Thanks. I am trying this now, will report back. I dont have cables THAT long though haha –  aCuria Feb 3 '11 at 17:37
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@aCuria - Good luck, just don't get it wet. :) Works best if you have a machine ready and booted up with the enclosure ready to pop it in and IMMEDIATELY start pulling data off. You're in triage mode at this point - get what you can. The drive itself is probably irrecoverable if you're having issues detecting it (and you'll be lucky if this works more than once or twice). Of course, there's always the SLIGHT possibility that it's the enclosure and the drive itself is fine but uh, I doubt it...;) –  Shinrai Feb 3 '11 at 18:16
    
No go, I left the HDD in the fridge for 8hrs, cant get the thing detected. Im sure its not the enclosure at this point, was using a direct ATA connection –  aCuria Feb 4 '11 at 6:20
    
You said fridge. Did you mean freezer? I had one drive that was undetected after 8 or more hours. Left it for two weeks and recoverd all data. Over 500GB –  Dave M Feb 4 '11 at 13:32

You might be able to access the drive via a linux bootable CD or flash drive. Ubuntu works nice. There are also some recovery tools like clonezilla (a disk cloning program) and also ultimate boot cd which has disk diagnostic testing.

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I tend to go with GParted for these types of problems. –  boehj Apr 25 '11 at 3:40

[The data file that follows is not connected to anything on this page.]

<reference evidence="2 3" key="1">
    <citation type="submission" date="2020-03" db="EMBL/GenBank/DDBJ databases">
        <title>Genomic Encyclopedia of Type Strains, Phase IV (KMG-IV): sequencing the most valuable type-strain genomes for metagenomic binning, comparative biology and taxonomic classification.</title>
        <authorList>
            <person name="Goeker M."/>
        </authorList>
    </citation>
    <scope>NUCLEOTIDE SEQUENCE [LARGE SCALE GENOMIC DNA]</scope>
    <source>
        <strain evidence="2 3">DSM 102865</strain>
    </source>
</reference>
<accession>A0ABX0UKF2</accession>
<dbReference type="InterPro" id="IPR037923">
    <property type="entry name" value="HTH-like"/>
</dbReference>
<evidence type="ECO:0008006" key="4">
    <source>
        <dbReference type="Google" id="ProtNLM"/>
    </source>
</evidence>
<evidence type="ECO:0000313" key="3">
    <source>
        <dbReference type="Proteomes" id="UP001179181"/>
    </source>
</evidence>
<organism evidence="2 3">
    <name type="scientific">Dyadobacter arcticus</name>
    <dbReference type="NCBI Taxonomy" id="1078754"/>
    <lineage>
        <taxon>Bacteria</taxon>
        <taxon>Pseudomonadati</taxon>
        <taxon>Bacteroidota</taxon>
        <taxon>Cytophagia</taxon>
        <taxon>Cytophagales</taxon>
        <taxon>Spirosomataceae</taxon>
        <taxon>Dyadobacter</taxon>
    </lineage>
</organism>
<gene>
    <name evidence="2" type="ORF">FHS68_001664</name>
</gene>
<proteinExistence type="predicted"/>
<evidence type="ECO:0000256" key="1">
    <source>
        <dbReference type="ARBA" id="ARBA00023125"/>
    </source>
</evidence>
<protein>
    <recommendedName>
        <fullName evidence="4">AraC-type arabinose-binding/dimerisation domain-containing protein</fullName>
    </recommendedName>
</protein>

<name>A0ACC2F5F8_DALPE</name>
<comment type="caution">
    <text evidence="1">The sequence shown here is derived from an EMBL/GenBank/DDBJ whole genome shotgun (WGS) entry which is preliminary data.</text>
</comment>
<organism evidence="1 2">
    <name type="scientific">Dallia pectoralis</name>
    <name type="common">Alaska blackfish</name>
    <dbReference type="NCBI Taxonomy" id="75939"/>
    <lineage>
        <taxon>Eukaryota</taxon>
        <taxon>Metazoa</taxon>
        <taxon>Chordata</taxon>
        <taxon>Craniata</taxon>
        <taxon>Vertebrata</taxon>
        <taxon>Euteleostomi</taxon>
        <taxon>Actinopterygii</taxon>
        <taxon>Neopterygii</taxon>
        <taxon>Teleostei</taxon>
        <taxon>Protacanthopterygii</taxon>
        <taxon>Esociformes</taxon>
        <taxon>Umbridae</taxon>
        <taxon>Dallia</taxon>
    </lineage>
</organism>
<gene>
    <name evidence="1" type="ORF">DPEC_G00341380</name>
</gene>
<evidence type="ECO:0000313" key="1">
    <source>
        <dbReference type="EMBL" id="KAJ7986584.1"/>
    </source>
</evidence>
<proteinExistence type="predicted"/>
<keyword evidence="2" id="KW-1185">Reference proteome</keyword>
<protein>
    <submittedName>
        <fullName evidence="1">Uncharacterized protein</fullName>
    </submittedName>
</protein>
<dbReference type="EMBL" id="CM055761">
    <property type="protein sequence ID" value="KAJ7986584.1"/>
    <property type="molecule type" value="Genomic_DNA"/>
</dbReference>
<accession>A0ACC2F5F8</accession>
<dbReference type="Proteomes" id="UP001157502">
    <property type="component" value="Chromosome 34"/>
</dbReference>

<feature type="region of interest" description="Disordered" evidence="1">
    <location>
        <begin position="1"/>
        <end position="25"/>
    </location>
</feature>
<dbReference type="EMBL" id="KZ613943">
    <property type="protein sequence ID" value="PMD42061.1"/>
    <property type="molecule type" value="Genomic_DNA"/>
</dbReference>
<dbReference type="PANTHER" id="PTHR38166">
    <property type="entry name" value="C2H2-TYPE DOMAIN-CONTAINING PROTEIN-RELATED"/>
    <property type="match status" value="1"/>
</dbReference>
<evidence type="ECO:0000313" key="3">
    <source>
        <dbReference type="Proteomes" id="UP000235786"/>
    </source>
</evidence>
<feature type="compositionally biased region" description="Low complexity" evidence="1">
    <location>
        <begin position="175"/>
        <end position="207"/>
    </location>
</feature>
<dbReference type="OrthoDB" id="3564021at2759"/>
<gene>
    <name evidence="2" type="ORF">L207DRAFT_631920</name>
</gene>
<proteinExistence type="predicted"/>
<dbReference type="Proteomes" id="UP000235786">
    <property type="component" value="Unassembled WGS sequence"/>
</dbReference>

MY name is Chris and I work for Armor-IT Data Recovery.

First and foremost, the above advice may have lowered your chances of success, I have heard this myth about freezing far too many times. So many so that we actually posted a debunking FAQ on our company website. This usually doesn't harm anything but depending how old the drive and the state of the breather hole filter it can destroy drives that have taken on even minimal amounts of humidity over time.

Your first step should have been, and should now be, purchase a new enclosure with the same IDE/SATA connections as the original, boot the computer to windows and head to www.seagate.com, download the Seatools utility and install it. Once the install is complete, connect the new enclosure and wait for windows to identify the enclosure and hopefully drive.

Once this is done, usually under 2 minutes, start the Seatools program and let it scan for drives, this can take upwards of an hour in cases with failing drives. Find your external drive under the USB section(if it's not here, you need a pro), check the box next to it and the click on the basic tests button. Click short generic, then let the test run. If this fails you're dealing with notable hardware issues and should send the drive to a company like ours in your area.

If it passes, it's likely a candidate for a DIY recovery, check the same box then click basic tests then select long generic. If it passes proceed with DIY methods, if it fails, know that the drive is on it's last legs, if your data is worth money, accounting data, business records, etc. Send it to a pro, if it's personal stuff you can afford to lose you can gamble on a DIY method.

If you decide to try a DIY method our company offers advice on the best do it yourself methods as well to help out customers who either can't afford or can't justify professional rates.

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Hi, It wont work when directly connected, so I dont think another enclosure is going to do anything for it. Enclosure is working fine actually, its the disk that is dead. –  aCuria Mar 2 '11 at 20:26
    
Sorry I've been away and haven't logged in in a while. If it is the drive there are still options for recovery but it looks like an in lab recovery would be necessary. If you reply back with your location I ca recommend a facility near you. –  Chris - Armor-IT Apr 27 '11 at 2:04